October 11, 2019
Per square metre, smaller gardens are typically more expensive than bigger ones because the land is limited and so it’s important to make the most of the space available. At Dewlands Garden Design, we understand that generally, if you have a small garden, it’s likely that you don’t have a massive house, and so the outside space is like gold dust. But if you design your garden properly, you could double your footprint and your useful occupiable space.
The most obvious option is to design a garden which is very simple and practical; maybe all you want is a barbecue stand, a table and chairs with a bit of grass. For this approach you might just need a landscaper or even be able to do it yourself – you won’t need a garden designer. But if you recognise the value of creating somewhere that you can enjoy most of the year to give you additional usable space, then it’s well worth the investment to enlist a garden designer’s expertise.
Utilising the space available
If you’ve got a small garden, it can be very tempting to push everything out to the edge, which is a big mistake. When you do this, as you walk into the garden, you instantly see the boundaries at first glance, and by doing that, you tell everyone who visits ‘I’ve got a small garden’. The trick to designing a small space effectively is to divide it into different functional areas. There might not be a huge scope, but it’s about creating different spaces within the garden so the brain is looking more at compartments within the garden than the actual boundaries. Then as you walk in, instead of instantly noticing the small size of the garden, you think ‘Wow, this is a nice space!’, and to achieve that, it’s all about careful design to tease out the most useful space from what you have.
The tiny-house movement is a modern phenomenon that’s all about creating small properties which maximise the space available in creative ways. The homes are mostly mobile and they’re often designed to be quite luxurious. The movement is all about getting creative with the space to make the most of the tiny footprint. That’s the same philosophy that should be employed when thinking about creating a small garden; getting imaginative to make the most of the space.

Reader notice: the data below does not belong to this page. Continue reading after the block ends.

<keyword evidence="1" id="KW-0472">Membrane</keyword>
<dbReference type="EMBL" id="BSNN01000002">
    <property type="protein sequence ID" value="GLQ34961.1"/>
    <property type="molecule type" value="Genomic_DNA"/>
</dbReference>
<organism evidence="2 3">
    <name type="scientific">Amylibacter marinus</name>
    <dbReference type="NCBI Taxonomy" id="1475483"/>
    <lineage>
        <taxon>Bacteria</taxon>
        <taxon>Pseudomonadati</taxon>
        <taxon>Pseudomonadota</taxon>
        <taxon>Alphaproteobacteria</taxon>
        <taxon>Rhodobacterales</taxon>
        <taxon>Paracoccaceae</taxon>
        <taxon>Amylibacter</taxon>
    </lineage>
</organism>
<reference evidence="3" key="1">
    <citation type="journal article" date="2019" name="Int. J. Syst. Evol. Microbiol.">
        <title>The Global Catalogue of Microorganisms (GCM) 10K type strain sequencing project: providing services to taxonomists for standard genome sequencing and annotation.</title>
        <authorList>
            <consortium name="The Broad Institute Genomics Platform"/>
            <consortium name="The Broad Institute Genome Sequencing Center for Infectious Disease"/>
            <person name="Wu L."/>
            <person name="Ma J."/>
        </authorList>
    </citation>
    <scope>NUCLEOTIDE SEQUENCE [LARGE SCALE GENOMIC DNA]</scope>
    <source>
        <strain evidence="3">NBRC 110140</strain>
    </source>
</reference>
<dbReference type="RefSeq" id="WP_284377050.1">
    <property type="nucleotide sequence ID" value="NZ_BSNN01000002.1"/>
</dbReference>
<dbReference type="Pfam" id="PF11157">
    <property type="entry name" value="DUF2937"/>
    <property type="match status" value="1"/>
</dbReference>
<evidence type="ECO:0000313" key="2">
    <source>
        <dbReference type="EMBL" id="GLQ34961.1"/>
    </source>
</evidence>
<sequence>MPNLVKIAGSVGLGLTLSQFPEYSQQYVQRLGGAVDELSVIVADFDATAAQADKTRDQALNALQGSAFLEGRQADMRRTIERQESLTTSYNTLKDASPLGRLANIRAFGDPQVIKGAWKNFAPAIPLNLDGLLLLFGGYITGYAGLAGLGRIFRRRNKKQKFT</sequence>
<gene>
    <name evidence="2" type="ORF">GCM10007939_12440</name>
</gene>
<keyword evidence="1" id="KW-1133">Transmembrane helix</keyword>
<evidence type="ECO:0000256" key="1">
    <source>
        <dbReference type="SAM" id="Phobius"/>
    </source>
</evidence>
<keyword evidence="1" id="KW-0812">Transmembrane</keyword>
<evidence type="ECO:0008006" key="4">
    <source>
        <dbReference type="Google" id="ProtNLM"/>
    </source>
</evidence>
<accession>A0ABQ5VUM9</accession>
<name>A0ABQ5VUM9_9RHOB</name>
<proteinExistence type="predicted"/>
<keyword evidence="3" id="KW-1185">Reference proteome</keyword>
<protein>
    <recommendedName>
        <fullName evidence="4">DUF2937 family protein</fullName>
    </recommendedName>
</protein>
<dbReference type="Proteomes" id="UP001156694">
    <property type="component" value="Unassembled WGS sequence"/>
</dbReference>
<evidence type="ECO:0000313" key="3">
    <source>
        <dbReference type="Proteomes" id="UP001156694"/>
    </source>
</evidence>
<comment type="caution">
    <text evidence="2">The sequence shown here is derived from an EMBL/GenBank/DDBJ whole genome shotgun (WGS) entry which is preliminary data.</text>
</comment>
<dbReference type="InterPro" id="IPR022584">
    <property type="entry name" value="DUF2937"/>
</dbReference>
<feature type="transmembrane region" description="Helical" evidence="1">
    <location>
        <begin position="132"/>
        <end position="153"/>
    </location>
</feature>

Focussing on the details
With the smaller-sized gardens, you have the opportunity to move away from grass and you can start to think about paving, gravel and different finishes. Then it’s about getting into detail; in a big garden you get big images that draw the eye, but in a small garden you need aspects that draw you in to look at the small details – maybe the design or pattern within the paving, the choice of planters, the finery of the leaves on the plants or the intricate planting structure.
You should think about your outdoor space like a kitchen, something you’ll enjoy using every day – it’s an investment so why not invest the same sort of money in your small back garden as you would your small kitchen? Design it carefully to be something you want to be in and it’s money well spent! It’s hard to get kids away from devices as it is, so if you don’t create this extra space for them to be in then you’ll find it harder to get them outdoors, see this in action in our recently completed small garden project in Tunbridge Wells.
Features to include in a small garden
We really enjoy designing small gardens; they’re intellectually as challenging as large gardens and it’s very satisfying to see how the design materialises to make the most of the available space. Here are some things to think about including in your small garden designs:
We love designing small gardens; being creative with the space available allows us to turn small gardens into an additional room that can be used for most of the year, and by using some of our tips you can start to think about how to turn your small garden into your ideal outdoor space.